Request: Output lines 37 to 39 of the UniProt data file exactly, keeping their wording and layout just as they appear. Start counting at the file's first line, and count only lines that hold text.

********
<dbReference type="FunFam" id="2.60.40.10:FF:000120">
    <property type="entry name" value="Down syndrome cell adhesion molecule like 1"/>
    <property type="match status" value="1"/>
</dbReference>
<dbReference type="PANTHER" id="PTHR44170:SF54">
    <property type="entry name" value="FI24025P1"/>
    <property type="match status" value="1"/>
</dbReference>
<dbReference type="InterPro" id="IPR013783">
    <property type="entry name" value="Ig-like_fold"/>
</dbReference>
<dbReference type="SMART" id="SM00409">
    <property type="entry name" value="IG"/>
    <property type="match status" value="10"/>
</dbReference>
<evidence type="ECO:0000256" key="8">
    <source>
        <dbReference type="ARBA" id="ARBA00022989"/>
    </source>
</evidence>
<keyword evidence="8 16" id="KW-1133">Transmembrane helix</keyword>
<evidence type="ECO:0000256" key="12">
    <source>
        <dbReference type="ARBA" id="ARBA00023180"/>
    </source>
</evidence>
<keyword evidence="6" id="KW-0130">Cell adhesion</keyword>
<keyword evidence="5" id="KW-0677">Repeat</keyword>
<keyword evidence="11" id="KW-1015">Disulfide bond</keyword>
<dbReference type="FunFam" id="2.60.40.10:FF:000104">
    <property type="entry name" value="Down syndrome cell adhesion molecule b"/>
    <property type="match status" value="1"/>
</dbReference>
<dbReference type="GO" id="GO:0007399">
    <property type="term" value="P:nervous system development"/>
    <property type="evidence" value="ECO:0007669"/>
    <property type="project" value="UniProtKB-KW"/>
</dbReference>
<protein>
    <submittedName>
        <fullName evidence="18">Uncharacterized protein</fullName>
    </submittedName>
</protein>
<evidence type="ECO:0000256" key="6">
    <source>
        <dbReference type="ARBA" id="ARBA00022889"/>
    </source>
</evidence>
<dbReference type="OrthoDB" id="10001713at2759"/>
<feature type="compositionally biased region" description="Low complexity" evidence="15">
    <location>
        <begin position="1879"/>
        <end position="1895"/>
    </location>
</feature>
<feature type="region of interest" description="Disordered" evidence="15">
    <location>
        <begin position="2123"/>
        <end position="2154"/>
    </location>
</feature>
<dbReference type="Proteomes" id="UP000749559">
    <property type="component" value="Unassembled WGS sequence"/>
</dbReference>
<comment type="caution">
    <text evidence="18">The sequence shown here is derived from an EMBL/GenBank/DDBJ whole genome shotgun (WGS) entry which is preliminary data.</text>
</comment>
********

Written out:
    <property type="project" value="UniProtKB-KW"/>
</dbReference>
<protein>